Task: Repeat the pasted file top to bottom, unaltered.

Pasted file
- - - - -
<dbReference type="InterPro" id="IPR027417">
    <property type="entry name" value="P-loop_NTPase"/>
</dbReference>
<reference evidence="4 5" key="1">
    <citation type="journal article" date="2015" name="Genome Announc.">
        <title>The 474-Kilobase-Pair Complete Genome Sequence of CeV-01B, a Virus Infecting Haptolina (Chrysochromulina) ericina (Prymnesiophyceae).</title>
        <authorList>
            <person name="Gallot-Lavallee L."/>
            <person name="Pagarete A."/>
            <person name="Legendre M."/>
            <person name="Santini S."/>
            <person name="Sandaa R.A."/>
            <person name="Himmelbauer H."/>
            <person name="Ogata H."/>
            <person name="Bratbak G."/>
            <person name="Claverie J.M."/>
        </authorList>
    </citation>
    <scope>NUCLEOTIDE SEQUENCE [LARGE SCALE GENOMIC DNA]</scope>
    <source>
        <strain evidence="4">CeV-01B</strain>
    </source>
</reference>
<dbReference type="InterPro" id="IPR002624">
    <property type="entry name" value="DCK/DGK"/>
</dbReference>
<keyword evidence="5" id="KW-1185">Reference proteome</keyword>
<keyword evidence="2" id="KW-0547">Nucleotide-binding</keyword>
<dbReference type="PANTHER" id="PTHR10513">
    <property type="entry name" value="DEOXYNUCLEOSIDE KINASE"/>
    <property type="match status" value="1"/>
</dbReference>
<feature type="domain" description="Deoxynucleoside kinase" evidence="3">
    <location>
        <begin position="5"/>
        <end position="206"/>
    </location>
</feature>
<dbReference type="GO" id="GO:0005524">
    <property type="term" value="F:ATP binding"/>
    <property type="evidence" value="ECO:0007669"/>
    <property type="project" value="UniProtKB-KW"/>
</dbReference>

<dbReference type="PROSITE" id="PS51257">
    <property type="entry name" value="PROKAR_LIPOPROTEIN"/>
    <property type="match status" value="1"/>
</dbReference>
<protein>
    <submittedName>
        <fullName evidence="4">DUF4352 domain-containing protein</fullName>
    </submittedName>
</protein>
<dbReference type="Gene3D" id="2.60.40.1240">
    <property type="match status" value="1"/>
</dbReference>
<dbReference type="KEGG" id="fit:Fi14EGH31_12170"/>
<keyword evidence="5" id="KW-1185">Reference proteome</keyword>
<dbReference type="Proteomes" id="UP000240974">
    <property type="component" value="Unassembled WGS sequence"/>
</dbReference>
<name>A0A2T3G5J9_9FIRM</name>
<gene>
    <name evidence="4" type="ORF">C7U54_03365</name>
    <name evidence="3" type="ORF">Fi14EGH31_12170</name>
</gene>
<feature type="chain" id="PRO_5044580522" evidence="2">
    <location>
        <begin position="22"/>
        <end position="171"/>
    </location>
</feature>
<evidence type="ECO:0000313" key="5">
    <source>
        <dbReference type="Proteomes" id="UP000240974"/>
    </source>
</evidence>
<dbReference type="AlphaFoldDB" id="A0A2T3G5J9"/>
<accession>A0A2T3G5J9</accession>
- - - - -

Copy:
<dbReference type="InterPro" id="IPR027417">
    <property type="entry name" value="P-loop_NTPase"/>
</dbReference>
<reference evidence="4 5" key="1">
    <citation type="journal article" date="2015" name="Genome Announc.">
        <title>The 474-Kilobase-Pair Complete Genome Sequence of CeV-01B, a Virus Infecting Haptolina (Chrysochromulina) ericina (Prymnesiophyceae).</title>
        <authorList>
            <person name="Gallot-Lavallee L."/>
            <person name="Pagarete A."/>
            <person name="Legendre M."/>
            <person name="Santini S."/>
            <person name="Sandaa R.A."/>
            <person name="Himmelbauer H."/>
            <person name="Ogata H."/>
            <person name="Bratbak G."/>
            <person name="Claverie J.M."/>
        </authorList>
    </citation>
    <scope>NUCLEOTIDE SEQUENCE [LARGE SCALE GENOMIC DNA]</scope>
    <source>
        <strain evidence="4">CeV-01B</strain>
    </source>
</reference>
<dbReference type="InterPro" id="IPR002624">
    <property type="entry name" value="DCK/DGK"/>
</dbReference>
<keyword evidence="5" id="KW-1185">Reference proteome</keyword>
<keyword evidence="2" id="KW-0547">Nucleotide-binding</keyword>
<dbReference type="PANTHER" id="PTHR10513">
    <property type="entry name" value="DEOXYNUCLEOSIDE KINASE"/>
    <property type="match status" value="1"/>
</dbReference>
<feature type="domain" description="Deoxynucleoside kinase" evidence="3">
    <location>
        <begin position="5"/>
        <end position="206"/>
    </location>
</feature>
<dbReference type="GO" id="GO:0005524">
    <property type="term" value="F:ATP binding"/>
    <property type="evidence" value="ECO:0007669"/>
    <property type="project" value="UniProtKB-KW"/>
</dbReference>

<dbReference type="PROSITE" id="PS51257">
    <property type="entry name" value="PROKAR_LIPOPROTEIN"/>
    <property type="match status" value="1"/>
</dbReference>
<protein>
    <submittedName>
        <fullName evidence="4">DUF4352 domain-containing protein</fullName>
    </submittedName>
</protein>
<dbReference type="Gene3D" id="2.60.40.1240">
    <property type="match status" value="1"/>
</dbReference>
<dbReference type="KEGG" id="fit:Fi14EGH31_12170"/>
<keyword evidence="5" id="KW-1185">Reference proteome</keyword>
<dbReference type="Proteomes" id="UP000240974">
    <property type="component" value="Unassembled WGS sequence"/>
</dbReference>
<name>A0A2T3G5J9_9FIRM</name>
<gene>
    <name evidence="4" type="ORF">C7U54_03365</name>
    <name evidence="3" type="ORF">Fi14EGH31_12170</name>
</gene>
<feature type="chain" id="PRO_5044580522" evidence="2">
    <location>
        <begin position="22"/>
        <end position="171"/>
    </location>
</feature>
<evidence type="ECO:0000313" key="5">
    <source>
        <dbReference type="Proteomes" id="UP000240974"/>
    </source>
</evidence>
<dbReference type="AlphaFoldDB" id="A0A2T3G5J9"/>
<accession>A0A2T3G5J9</accession>